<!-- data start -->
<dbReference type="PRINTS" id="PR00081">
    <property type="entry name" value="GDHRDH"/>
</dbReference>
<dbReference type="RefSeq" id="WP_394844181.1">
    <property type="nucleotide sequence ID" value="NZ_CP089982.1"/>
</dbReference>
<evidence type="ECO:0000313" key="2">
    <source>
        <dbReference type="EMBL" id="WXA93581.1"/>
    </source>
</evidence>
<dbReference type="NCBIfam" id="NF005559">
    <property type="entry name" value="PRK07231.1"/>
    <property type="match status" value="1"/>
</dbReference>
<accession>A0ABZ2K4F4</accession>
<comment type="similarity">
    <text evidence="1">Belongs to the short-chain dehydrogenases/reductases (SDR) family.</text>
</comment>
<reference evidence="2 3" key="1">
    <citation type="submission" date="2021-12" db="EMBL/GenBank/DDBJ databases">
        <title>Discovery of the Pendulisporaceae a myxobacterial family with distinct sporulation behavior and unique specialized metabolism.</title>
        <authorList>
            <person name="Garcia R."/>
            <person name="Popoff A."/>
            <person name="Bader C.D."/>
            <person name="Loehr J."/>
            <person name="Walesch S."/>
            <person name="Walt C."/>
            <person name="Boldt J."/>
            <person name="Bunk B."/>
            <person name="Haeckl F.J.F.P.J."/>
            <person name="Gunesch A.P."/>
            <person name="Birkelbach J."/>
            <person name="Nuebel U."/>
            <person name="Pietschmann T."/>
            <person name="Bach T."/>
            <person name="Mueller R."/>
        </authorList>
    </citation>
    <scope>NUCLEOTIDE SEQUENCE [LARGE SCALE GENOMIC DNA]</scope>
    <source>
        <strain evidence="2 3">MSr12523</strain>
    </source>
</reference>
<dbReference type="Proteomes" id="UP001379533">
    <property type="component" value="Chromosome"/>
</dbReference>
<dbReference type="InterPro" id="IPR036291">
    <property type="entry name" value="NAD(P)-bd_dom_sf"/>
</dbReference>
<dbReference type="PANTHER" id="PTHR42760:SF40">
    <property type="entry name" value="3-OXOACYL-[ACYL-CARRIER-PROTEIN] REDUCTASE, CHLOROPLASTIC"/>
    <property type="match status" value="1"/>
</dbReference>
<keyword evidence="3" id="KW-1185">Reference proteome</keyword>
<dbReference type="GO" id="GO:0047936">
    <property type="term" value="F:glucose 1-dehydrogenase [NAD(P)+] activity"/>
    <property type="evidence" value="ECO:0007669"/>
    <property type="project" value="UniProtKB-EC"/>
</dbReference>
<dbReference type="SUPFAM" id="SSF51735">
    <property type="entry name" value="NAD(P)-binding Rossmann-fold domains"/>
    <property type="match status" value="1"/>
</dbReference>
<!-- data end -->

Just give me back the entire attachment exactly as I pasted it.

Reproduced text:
<dbReference type="PRINTS" id="PR00081">
    <property type="entry name" value="GDHRDH"/>
</dbReference>
<dbReference type="RefSeq" id="WP_394844181.1">
    <property type="nucleotide sequence ID" value="NZ_CP089982.1"/>
</dbReference>
<evidence type="ECO:0000313" key="2">
    <source>
        <dbReference type="EMBL" id="WXA93581.1"/>
    </source>
</evidence>
<dbReference type="NCBIfam" id="NF005559">
    <property type="entry name" value="PRK07231.1"/>
    <property type="match status" value="1"/>
</dbReference>
<accession>A0ABZ2K4F4</accession>
<comment type="similarity">
    <text evidence="1">Belongs to the short-chain dehydrogenases/reductases (SDR) family.</text>
</comment>
<reference evidence="2 3" key="1">
    <citation type="submission" date="2021-12" db="EMBL/GenBank/DDBJ databases">
        <title>Discovery of the Pendulisporaceae a myxobacterial family with distinct sporulation behavior and unique specialized metabolism.</title>
        <authorList>
            <person name="Garcia R."/>
            <person name="Popoff A."/>
            <person name="Bader C.D."/>
            <person name="Loehr J."/>
            <person name="Walesch S."/>
            <person name="Walt C."/>
            <person name="Boldt J."/>
            <person name="Bunk B."/>
            <person name="Haeckl F.J.F.P.J."/>
            <person name="Gunesch A.P."/>
            <person name="Birkelbach J."/>
            <person name="Nuebel U."/>
            <person name="Pietschmann T."/>
            <person name="Bach T."/>
            <person name="Mueller R."/>
        </authorList>
    </citation>
    <scope>NUCLEOTIDE SEQUENCE [LARGE SCALE GENOMIC DNA]</scope>
    <source>
        <strain evidence="2 3">MSr12523</strain>
    </source>
</reference>
<dbReference type="Proteomes" id="UP001379533">
    <property type="component" value="Chromosome"/>
</dbReference>
<dbReference type="InterPro" id="IPR036291">
    <property type="entry name" value="NAD(P)-bd_dom_sf"/>
</dbReference>
<dbReference type="PANTHER" id="PTHR42760:SF40">
    <property type="entry name" value="3-OXOACYL-[ACYL-CARRIER-PROTEIN] REDUCTASE, CHLOROPLASTIC"/>
    <property type="match status" value="1"/>
</dbReference>
<keyword evidence="3" id="KW-1185">Reference proteome</keyword>
<dbReference type="GO" id="GO:0047936">
    <property type="term" value="F:glucose 1-dehydrogenase [NAD(P)+] activity"/>
    <property type="evidence" value="ECO:0007669"/>
    <property type="project" value="UniProtKB-EC"/>
</dbReference>
<dbReference type="SUPFAM" id="SSF51735">
    <property type="entry name" value="NAD(P)-binding Rossmann-fold domains"/>
    <property type="match status" value="1"/>
</dbReference>